Purple Pea Pesto Pasta and Poaching
Here’s hoping that this week is a better week. (cue clinking glasses) Last week wasn’t a complete disaster but let’s just say my mood was less than pleasant. Moving on….
When I was at the grocery store, I ran across purple snow peas. Really, they’re purple (see thumbnail picture). Since purple is my favorite color and I had never seen them before I, of course, bought them. The entire drive home I was trying to decide what to make with them. I couldn’t possibly just toss them into a salad (although that would be really pretty) and I didn’t want to just stir fry them…no, these little purple pods needed to be the highlight of the dish.
I decided that making them into a pesto would be the perfect thing to do for Spring. But now what kind of pasta to put them over? (This is where my purple snow pea exuberance kind of falls apart) Since my week was already in twist, why not try out my new pasta roller equipment? Nothing makes your day go better than trying out something new when you’re in a foul mood. We’ll just say that in the end the pasta came out pretty good, but only after I shouted numerous 4 letter words at my equipment before realizing that it would probably work as intended if I didn’t have the pasta roller inserted upside down.
The filling for the pasta was another party inducing moment. While floating around in my endorphin filled cloud at the store, induced by finding the lovely purple peas, I picked up a carton of quail eggs. (I have never bought quail eggs before.) These, I decided, must go into the filling as well. But because they are so ‘special’ they could not be blended in. No, these little gems were going to sit nestled inside of a seasoned ricotta cheese blanket and would be poached inside the pasta. I learned that their shells are harder than chicken eggs (so crack them then gently and pick away the shell and pour them out) and there’s a lot more contained in that little shell than you would think. I had a couple of them overflow their cheesy banks.
Don’t be surprised if you get some strange looks when serving this. Craig expected the ‘purple stuff’ to be some kind of sweet blueberry spread. He also thought that I had completely lost my mind by serving him blueberries with his pasta. Trust me, when I officially lose my mind it’s going to be a lot worse than serving blueberries with pasta.
When you’ve had a bad day because you’re boss yelled at you, someone rear ended your car or your dry cleaner ruined your favorite shirt don’t take it out on your significant other. It’s really easy to do, because they’re right there…and unlike the dry cleaner they probably won’t call the police to have you escorted out of the building for getting a little too excited about your shirt. Do let them know, in advance, that you’ve had a really bad day. You may or may not want to talk about it and either way is fine just communicate that to your partner so that they know what they can do…or what they shouldn’t do.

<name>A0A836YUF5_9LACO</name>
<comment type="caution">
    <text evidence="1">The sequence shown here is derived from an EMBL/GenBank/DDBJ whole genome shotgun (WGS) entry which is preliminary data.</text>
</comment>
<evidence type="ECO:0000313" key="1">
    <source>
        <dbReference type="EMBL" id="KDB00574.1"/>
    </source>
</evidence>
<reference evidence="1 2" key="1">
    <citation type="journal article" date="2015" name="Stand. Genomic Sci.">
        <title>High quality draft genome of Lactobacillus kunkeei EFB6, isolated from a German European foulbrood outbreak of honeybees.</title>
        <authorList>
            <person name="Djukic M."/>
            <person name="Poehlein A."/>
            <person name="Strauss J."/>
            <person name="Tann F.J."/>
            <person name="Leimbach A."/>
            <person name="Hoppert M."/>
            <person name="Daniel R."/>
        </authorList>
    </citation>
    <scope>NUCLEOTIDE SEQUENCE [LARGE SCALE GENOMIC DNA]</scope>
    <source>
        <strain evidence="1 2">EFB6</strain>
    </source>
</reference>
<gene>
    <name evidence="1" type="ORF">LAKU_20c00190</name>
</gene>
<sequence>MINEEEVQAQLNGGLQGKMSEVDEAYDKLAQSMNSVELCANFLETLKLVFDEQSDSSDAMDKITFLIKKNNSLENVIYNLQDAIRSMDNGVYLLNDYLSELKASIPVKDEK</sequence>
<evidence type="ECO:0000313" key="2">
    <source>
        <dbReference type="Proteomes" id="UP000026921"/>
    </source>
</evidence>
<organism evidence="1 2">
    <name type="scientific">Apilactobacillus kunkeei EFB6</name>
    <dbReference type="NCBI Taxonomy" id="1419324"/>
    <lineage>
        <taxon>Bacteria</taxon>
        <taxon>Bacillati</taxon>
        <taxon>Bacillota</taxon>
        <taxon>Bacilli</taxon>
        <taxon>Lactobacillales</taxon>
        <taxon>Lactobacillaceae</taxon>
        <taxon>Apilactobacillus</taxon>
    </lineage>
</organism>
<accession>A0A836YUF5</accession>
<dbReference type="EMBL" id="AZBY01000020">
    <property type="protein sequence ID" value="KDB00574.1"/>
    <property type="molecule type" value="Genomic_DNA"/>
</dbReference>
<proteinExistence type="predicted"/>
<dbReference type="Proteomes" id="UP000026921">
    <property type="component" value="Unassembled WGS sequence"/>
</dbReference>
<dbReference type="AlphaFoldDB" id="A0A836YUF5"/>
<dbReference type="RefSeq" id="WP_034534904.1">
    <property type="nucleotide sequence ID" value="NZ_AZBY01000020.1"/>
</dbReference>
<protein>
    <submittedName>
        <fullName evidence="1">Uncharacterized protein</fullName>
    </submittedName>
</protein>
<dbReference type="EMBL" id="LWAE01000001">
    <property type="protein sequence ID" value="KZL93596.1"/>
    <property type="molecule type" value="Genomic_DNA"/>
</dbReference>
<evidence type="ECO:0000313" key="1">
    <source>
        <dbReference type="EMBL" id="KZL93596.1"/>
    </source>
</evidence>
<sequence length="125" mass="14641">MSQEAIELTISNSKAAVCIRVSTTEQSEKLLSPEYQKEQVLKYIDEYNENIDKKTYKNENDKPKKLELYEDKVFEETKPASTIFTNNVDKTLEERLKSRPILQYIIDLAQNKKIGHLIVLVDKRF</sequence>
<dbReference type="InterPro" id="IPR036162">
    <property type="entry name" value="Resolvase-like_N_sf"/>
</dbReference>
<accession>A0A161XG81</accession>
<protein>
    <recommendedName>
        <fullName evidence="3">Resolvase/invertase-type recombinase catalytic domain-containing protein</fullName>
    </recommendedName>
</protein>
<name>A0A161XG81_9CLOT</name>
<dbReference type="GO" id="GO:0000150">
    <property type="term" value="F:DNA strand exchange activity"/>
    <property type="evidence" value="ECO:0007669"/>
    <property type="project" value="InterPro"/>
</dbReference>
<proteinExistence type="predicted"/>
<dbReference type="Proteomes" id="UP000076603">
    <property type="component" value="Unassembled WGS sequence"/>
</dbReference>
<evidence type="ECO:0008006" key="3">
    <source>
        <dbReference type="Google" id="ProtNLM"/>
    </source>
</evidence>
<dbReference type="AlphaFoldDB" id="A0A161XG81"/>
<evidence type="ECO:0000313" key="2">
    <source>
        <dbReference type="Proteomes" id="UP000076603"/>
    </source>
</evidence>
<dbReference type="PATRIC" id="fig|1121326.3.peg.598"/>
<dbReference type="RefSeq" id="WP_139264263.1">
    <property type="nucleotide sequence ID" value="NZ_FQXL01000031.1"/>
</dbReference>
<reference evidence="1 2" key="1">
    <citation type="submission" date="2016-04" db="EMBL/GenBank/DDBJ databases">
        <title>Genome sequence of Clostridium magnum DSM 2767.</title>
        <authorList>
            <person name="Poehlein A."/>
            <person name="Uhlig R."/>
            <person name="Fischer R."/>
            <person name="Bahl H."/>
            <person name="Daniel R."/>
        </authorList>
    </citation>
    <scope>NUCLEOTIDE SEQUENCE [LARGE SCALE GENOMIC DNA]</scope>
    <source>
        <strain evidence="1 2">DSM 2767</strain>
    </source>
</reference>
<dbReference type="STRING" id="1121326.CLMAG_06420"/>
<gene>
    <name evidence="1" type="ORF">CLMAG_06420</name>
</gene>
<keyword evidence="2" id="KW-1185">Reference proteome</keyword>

- 12 3″ – 4″ Pasta Rounds From Fresh Pasta (could also use purchased won ton skins)*
For Pesto Recipe
- 1 Cup Trimmed Purple Snow Peas (could use green snow peas)
- 1/4 Cup Walnut Pieces
- 2 Garlic Cloves
- 1/2 Cup Shredded Parmesan Cheese
- 2 Tablespoons Lemon Juice
- 1 Teaspoon Kosher Salt
- 1/2 Teaspoon Fresh Ground Pepper
- 3/4 – 1 Cup Good Olive Oil
For Quail Egg and Cheese Filling Recipe
- 6 Quail Eggs
- 1 Chicken Egg (beaten)
- 1 Cup Ricotta Cheese
- Zest of 1 Lemon
- 4 Stems Fresh Thyme (leaves removed and stems discarded)
- Kosher Salt
- Fresh Ground Black Pepper
Directions Place purple snow peas, walnut pieces, garlic cloves, Parmesan cheese, lemon juice, salt and pepper into the bowl of a food processor fitted with a steel blade. Process for 15 – 30 seconds. While the processor is running, slowly add the olive oil through the feed tube. Continue processing until mixture is pureed. In mixing bowl add cheese, lemon zest and thyme leaves. Stir to thoroughly combine ingredients and add salt and pepper to taste. Fill a large, 2″ – 3″ deep saute pan with water and heat to lightly boiling. Brush the edges of each pasta round with some of the beaten egg (I use my index finger.) Lay out your pasta rounds on a clean smooth surface. Add 1 tablespoon of the cheese mixture to the center of 6 of the pasta rounds. Make a small well in the center of each of cheese mounds. Add 1 quail egg to to each well (you may not be able to use all of the white of the egg without it overflowing). Take an empty pasta circle and gently lay it on top of a filled pasta circle. Start with the edge nearest to you begin sealing ravioli. Gently work out any air that might be between the layers. Push down edges of pasta then crimp edges with a fork to help seal them. Continue doing this with the rest of the pasta circles. Add 3 ravioli’s to the boiling water and cook for 4 minutes. Remove from water and cook remaining batch. Top with pesto and serve. *I used the Kitchenaid Basic Egg Pasta Recipe for my dough and rolled it to setting #7,
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